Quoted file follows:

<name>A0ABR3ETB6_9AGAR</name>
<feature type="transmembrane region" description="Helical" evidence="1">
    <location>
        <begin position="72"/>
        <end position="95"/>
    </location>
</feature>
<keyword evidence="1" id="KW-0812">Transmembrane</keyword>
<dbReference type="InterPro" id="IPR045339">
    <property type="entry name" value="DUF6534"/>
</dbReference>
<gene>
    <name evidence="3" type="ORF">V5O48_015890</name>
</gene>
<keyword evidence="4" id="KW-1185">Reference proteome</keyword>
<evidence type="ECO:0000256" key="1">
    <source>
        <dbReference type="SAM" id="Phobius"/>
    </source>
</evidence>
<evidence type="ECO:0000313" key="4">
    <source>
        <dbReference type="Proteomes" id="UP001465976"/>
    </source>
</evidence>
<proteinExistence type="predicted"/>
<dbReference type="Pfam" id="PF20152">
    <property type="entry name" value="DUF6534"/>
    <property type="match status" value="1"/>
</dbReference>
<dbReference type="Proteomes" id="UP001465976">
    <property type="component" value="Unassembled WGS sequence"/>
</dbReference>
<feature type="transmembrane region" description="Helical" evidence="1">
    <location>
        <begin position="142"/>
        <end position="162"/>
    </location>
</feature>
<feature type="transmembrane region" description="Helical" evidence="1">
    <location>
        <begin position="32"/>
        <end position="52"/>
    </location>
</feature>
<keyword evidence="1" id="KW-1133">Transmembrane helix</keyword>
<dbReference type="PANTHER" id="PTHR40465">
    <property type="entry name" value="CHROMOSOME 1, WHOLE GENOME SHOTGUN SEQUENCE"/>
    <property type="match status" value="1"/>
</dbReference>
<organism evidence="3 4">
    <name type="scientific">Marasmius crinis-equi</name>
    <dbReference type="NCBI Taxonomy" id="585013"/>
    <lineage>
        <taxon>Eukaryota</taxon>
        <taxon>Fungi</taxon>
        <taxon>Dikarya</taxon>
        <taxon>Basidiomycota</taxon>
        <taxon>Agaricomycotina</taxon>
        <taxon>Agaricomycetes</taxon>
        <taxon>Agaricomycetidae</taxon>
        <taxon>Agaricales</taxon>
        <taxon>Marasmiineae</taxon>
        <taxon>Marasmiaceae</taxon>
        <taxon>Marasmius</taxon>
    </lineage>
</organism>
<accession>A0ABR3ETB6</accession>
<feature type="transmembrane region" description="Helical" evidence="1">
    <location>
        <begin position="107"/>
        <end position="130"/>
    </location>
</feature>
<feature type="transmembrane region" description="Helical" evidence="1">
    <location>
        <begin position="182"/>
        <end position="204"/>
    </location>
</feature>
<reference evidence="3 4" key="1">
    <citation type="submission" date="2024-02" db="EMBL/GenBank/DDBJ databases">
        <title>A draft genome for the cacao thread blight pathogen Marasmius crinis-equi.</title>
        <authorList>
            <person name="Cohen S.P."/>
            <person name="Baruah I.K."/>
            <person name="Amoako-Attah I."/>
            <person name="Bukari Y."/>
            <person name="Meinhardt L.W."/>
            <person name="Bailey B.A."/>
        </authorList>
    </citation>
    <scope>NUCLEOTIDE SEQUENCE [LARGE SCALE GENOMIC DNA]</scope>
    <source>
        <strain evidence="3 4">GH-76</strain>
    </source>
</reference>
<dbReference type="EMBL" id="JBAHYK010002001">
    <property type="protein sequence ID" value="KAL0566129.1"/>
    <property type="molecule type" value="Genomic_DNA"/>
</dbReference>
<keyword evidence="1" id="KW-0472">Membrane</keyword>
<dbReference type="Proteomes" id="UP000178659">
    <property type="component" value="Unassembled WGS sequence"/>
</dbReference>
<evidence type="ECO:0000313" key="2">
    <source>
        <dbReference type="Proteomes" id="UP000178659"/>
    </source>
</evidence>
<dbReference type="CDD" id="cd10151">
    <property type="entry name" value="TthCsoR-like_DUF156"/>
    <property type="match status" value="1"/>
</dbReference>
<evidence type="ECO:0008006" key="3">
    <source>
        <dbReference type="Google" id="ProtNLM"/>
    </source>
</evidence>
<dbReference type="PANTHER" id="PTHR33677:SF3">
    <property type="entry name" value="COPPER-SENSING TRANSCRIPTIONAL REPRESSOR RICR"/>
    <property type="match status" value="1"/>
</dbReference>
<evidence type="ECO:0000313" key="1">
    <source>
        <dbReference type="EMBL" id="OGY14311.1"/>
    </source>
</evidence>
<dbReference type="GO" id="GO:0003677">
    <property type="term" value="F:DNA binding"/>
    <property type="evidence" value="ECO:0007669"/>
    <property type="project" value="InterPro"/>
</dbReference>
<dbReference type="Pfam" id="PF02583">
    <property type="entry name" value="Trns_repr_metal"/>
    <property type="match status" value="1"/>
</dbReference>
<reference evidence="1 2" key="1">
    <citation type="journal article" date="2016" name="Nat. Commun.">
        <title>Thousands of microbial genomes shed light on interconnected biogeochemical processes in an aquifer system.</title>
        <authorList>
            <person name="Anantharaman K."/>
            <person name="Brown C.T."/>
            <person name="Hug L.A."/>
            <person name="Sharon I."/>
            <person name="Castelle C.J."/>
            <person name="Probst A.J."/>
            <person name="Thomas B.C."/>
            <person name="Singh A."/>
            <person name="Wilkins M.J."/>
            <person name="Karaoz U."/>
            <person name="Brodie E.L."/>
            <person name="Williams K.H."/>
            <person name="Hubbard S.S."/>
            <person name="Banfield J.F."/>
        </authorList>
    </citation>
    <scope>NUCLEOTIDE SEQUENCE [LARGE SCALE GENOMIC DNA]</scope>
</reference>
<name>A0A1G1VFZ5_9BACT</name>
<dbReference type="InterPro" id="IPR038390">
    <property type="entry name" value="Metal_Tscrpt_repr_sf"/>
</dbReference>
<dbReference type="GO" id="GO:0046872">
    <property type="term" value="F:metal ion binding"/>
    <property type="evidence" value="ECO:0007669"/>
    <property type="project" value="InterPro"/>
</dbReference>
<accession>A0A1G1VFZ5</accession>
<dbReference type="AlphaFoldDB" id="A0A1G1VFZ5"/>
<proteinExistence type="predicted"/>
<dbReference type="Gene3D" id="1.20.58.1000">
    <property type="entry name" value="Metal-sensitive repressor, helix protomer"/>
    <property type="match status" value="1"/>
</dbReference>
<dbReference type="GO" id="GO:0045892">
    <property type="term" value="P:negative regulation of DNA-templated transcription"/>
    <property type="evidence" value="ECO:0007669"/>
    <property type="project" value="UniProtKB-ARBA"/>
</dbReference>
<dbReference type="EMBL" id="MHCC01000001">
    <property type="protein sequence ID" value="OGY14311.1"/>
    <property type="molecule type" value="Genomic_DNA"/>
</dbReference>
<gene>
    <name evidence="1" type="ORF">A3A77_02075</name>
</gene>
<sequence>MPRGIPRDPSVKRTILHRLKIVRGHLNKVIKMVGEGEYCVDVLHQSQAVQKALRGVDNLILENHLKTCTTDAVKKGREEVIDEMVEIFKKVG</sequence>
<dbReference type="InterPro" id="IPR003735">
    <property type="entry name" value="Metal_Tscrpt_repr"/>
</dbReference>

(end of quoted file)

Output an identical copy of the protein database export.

<name>A0ABR3ETB6_9AGAR</name>
<feature type="transmembrane region" description="Helical" evidence="1">
    <location>
        <begin position="72"/>
        <end position="95"/>
    </location>
</feature>
<keyword evidence="1" id="KW-0812">Transmembrane</keyword>
<dbReference type="InterPro" id="IPR045339">
    <property type="entry name" value="DUF6534"/>
</dbReference>
<gene>
    <name evidence="3" type="ORF">V5O48_015890</name>
</gene>
<keyword evidence="4" id="KW-1185">Reference proteome</keyword>
<evidence type="ECO:0000256" key="1">
    <source>
        <dbReference type="SAM" id="Phobius"/>
    </source>
</evidence>
<evidence type="ECO:0000313" key="4">
    <source>
        <dbReference type="Proteomes" id="UP001465976"/>
    </source>
</evidence>
<proteinExistence type="predicted"/>
<dbReference type="Pfam" id="PF20152">
    <property type="entry name" value="DUF6534"/>
    <property type="match status" value="1"/>
</dbReference>
<dbReference type="Proteomes" id="UP001465976">
    <property type="component" value="Unassembled WGS sequence"/>
</dbReference>
<feature type="transmembrane region" description="Helical" evidence="1">
    <location>
        <begin position="142"/>
        <end position="162"/>
    </location>
</feature>
<feature type="transmembrane region" description="Helical" evidence="1">
    <location>
        <begin position="32"/>
        <end position="52"/>
    </location>
</feature>
<keyword evidence="1" id="KW-1133">Transmembrane helix</keyword>
<dbReference type="PANTHER" id="PTHR40465">
    <property type="entry name" value="CHROMOSOME 1, WHOLE GENOME SHOTGUN SEQUENCE"/>
    <property type="match status" value="1"/>
</dbReference>
<organism evidence="3 4">
    <name type="scientific">Marasmius crinis-equi</name>
    <dbReference type="NCBI Taxonomy" id="585013"/>
    <lineage>
        <taxon>Eukaryota</taxon>
        <taxon>Fungi</taxon>
        <taxon>Dikarya</taxon>
        <taxon>Basidiomycota</taxon>
        <taxon>Agaricomycotina</taxon>
        <taxon>Agaricomycetes</taxon>
        <taxon>Agaricomycetidae</taxon>
        <taxon>Agaricales</taxon>
        <taxon>Marasmiineae</taxon>
        <taxon>Marasmiaceae</taxon>
        <taxon>Marasmius</taxon>
    </lineage>
</organism>
<accession>A0ABR3ETB6</accession>
<feature type="transmembrane region" description="Helical" evidence="1">
    <location>
        <begin position="107"/>
        <end position="130"/>
    </location>
</feature>
<feature type="transmembrane region" description="Helical" evidence="1">
    <location>
        <begin position="182"/>
        <end position="204"/>
    </location>
</feature>
<reference evidence="3 4" key="1">
    <citation type="submission" date="2024-02" db="EMBL/GenBank/DDBJ databases">
        <title>A draft genome for the cacao thread blight pathogen Marasmius crinis-equi.</title>
        <authorList>
            <person name="Cohen S.P."/>
            <person name="Baruah I.K."/>
            <person name="Amoako-Attah I."/>
            <person name="Bukari Y."/>
            <person name="Meinhardt L.W."/>
            <person name="Bailey B.A."/>
        </authorList>
    </citation>
    <scope>NUCLEOTIDE SEQUENCE [LARGE SCALE GENOMIC DNA]</scope>
    <source>
        <strain evidence="3 4">GH-76</strain>
    </source>
</reference>
<dbReference type="EMBL" id="JBAHYK010002001">
    <property type="protein sequence ID" value="KAL0566129.1"/>
    <property type="molecule type" value="Genomic_DNA"/>
</dbReference>
<keyword evidence="1" id="KW-0472">Membrane</keyword>
<dbReference type="Proteomes" id="UP000178659">
    <property type="component" value="Unassembled WGS sequence"/>
</dbReference>
<evidence type="ECO:0000313" key="2">
    <source>
        <dbReference type="Proteomes" id="UP000178659"/>
    </source>
</evidence>
<dbReference type="CDD" id="cd10151">
    <property type="entry name" value="TthCsoR-like_DUF156"/>
    <property type="match status" value="1"/>
</dbReference>
<evidence type="ECO:0008006" key="3">
    <source>
        <dbReference type="Google" id="ProtNLM"/>
    </source>
</evidence>
<dbReference type="PANTHER" id="PTHR33677:SF3">
    <property type="entry name" value="COPPER-SENSING TRANSCRIPTIONAL REPRESSOR RICR"/>
    <property type="match status" value="1"/>
</dbReference>
<evidence type="ECO:0000313" key="1">
    <source>
        <dbReference type="EMBL" id="OGY14311.1"/>
    </source>
</evidence>
<dbReference type="GO" id="GO:0003677">
    <property type="term" value="F:DNA binding"/>
    <property type="evidence" value="ECO:0007669"/>
    <property type="project" value="InterPro"/>
</dbReference>
<dbReference type="Pfam" id="PF02583">
    <property type="entry name" value="Trns_repr_metal"/>
    <property type="match status" value="1"/>
</dbReference>
<reference evidence="1 2" key="1">
    <citation type="journal article" date="2016" name="Nat. Commun.">
        <title>Thousands of microbial genomes shed light on interconnected biogeochemical processes in an aquifer system.</title>
        <authorList>
            <person name="Anantharaman K."/>
            <person name="Brown C.T."/>
            <person name="Hug L.A."/>
            <person name="Sharon I."/>
            <person name="Castelle C.J."/>
            <person name="Probst A.J."/>
            <person name="Thomas B.C."/>
            <person name="Singh A."/>
            <person name="Wilkins M.J."/>
            <person name="Karaoz U."/>
            <person name="Brodie E.L."/>
            <person name="Williams K.H."/>
            <person name="Hubbard S.S."/>
            <person name="Banfield J.F."/>
        </authorList>
    </citation>
    <scope>NUCLEOTIDE SEQUENCE [LARGE SCALE GENOMIC DNA]</scope>
</reference>
<name>A0A1G1VFZ5_9BACT</name>
<dbReference type="InterPro" id="IPR038390">
    <property type="entry name" value="Metal_Tscrpt_repr_sf"/>
</dbReference>
<dbReference type="GO" id="GO:0046872">
    <property type="term" value="F:metal ion binding"/>
    <property type="evidence" value="ECO:0007669"/>
    <property type="project" value="InterPro"/>
</dbReference>
<accession>A0A1G1VFZ5</accession>
<dbReference type="AlphaFoldDB" id="A0A1G1VFZ5"/>
<proteinExistence type="predicted"/>
<dbReference type="Gene3D" id="1.20.58.1000">
    <property type="entry name" value="Metal-sensitive repressor, helix protomer"/>
    <property type="match status" value="1"/>
</dbReference>
<dbReference type="GO" id="GO:0045892">
    <property type="term" value="P:negative regulation of DNA-templated transcription"/>
    <property type="evidence" value="ECO:0007669"/>
    <property type="project" value="UniProtKB-ARBA"/>
</dbReference>
<dbReference type="EMBL" id="MHCC01000001">
    <property type="protein sequence ID" value="OGY14311.1"/>
    <property type="molecule type" value="Genomic_DNA"/>
</dbReference>
<gene>
    <name evidence="1" type="ORF">A3A77_02075</name>
</gene>
<sequence>MPRGIPRDPSVKRTILHRLKIVRGHLNKVIKMVGEGEYCVDVLHQSQAVQKALRGVDNLILENHLKTCTTDAVKKGREEVIDEMVEIFKKVG</sequence>
<dbReference type="InterPro" id="IPR003735">
    <property type="entry name" value="Metal_Tscrpt_repr"/>
</dbReference>